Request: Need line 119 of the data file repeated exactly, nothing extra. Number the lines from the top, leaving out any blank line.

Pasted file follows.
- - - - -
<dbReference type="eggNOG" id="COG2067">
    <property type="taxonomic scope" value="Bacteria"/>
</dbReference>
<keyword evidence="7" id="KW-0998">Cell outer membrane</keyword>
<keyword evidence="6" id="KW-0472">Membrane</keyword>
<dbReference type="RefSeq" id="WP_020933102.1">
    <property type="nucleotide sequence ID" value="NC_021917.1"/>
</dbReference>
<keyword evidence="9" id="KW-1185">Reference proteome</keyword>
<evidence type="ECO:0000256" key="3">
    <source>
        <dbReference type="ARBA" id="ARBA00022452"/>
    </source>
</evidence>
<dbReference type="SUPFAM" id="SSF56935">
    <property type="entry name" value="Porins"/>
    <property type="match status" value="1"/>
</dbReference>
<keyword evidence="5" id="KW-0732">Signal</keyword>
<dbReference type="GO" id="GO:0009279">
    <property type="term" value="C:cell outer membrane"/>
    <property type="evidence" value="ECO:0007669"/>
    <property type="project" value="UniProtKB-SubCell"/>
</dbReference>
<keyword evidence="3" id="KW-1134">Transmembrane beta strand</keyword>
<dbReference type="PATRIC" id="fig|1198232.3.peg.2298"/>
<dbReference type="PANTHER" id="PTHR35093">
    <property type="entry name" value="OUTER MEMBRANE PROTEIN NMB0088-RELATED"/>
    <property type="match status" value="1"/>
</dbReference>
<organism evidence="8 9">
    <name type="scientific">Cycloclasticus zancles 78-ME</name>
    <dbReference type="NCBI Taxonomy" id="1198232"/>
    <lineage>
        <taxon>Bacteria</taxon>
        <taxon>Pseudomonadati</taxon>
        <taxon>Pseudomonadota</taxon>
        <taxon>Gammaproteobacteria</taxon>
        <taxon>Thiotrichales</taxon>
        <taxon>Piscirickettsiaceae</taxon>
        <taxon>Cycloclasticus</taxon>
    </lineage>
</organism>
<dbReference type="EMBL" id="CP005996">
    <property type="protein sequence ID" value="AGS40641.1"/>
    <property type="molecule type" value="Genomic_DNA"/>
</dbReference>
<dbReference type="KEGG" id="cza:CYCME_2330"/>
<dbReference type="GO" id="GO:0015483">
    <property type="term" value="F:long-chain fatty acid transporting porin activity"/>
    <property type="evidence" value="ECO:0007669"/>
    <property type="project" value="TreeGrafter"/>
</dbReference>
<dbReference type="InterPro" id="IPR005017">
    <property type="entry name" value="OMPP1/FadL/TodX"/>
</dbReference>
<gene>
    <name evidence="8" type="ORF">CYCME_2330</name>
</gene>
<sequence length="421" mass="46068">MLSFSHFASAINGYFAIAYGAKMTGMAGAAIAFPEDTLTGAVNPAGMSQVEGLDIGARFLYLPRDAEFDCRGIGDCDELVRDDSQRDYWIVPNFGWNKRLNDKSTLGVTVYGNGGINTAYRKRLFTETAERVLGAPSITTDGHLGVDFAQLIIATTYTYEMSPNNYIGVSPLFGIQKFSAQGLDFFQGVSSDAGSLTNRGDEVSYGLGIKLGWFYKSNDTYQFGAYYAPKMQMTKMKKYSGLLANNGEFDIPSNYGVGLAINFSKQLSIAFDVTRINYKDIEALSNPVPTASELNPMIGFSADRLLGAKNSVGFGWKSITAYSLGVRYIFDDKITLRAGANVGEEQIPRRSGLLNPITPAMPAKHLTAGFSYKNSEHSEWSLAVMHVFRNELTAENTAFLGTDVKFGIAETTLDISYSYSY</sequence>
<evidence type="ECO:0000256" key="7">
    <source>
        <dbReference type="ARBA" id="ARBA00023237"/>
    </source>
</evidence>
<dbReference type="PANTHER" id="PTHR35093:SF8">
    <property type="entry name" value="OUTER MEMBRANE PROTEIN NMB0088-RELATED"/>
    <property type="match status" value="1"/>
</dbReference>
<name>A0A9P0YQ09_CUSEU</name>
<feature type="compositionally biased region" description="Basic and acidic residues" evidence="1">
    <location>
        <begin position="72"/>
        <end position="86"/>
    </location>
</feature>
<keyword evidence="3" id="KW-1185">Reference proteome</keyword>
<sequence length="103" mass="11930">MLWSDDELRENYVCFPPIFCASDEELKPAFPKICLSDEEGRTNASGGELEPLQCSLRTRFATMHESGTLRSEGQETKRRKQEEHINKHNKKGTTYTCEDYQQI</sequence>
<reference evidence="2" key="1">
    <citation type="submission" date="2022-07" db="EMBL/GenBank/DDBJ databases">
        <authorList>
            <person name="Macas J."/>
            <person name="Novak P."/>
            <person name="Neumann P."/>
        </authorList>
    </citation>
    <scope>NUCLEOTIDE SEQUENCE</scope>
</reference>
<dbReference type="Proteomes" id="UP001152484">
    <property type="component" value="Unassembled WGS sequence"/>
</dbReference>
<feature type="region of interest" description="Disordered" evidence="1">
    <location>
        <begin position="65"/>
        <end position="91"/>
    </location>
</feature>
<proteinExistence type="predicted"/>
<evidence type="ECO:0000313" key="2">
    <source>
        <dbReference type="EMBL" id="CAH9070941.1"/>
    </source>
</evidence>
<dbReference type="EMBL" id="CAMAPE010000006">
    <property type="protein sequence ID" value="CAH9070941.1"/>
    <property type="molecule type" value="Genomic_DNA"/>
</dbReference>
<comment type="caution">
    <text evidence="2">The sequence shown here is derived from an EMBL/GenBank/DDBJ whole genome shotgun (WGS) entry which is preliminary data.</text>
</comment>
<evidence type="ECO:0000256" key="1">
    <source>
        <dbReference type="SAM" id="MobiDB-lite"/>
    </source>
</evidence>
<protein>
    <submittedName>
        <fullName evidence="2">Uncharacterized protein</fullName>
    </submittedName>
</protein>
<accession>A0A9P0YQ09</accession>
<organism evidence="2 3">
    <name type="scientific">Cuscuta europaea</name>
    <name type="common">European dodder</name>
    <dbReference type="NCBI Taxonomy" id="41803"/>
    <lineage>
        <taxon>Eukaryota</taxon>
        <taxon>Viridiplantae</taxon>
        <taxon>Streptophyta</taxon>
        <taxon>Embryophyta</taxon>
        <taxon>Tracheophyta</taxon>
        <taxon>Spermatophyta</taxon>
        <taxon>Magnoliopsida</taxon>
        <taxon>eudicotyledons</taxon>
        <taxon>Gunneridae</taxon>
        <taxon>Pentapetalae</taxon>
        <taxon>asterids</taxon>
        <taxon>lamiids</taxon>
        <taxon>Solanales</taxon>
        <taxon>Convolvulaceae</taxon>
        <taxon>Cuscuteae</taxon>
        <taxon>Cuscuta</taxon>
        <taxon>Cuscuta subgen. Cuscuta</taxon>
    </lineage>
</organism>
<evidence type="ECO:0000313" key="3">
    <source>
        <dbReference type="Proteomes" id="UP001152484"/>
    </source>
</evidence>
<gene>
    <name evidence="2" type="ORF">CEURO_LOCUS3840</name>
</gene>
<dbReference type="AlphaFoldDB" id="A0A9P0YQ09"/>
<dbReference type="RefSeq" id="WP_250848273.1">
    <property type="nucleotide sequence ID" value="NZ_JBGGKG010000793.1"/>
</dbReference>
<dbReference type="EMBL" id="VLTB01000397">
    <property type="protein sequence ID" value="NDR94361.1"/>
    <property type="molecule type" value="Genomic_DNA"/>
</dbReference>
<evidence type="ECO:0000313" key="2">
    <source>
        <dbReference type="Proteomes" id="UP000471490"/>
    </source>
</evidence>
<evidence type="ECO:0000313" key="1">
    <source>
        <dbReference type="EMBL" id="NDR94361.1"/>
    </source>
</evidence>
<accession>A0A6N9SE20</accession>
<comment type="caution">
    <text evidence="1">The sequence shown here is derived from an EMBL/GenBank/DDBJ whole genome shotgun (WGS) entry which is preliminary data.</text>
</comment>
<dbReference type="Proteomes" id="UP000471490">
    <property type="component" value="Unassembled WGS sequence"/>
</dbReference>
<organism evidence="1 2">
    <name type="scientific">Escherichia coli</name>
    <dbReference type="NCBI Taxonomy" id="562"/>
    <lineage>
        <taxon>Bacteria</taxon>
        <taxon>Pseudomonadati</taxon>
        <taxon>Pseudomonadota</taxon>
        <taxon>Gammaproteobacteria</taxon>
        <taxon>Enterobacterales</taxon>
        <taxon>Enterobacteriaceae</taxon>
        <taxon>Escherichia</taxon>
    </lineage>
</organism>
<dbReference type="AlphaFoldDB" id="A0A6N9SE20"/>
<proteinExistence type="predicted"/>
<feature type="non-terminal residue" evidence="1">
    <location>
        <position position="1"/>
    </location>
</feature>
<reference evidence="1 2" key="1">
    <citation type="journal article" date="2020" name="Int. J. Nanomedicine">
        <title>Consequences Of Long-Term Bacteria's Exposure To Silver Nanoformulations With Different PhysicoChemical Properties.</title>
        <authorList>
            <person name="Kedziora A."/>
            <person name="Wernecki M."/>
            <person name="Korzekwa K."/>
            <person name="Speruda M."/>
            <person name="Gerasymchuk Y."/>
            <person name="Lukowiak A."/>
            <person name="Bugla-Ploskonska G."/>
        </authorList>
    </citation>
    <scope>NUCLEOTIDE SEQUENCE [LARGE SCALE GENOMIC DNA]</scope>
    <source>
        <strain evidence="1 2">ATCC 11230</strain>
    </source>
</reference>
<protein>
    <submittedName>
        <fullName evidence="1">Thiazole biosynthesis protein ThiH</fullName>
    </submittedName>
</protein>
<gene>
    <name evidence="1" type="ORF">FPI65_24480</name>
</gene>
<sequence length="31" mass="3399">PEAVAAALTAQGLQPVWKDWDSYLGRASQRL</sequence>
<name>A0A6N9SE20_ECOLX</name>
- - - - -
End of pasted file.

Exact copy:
    </submittedName>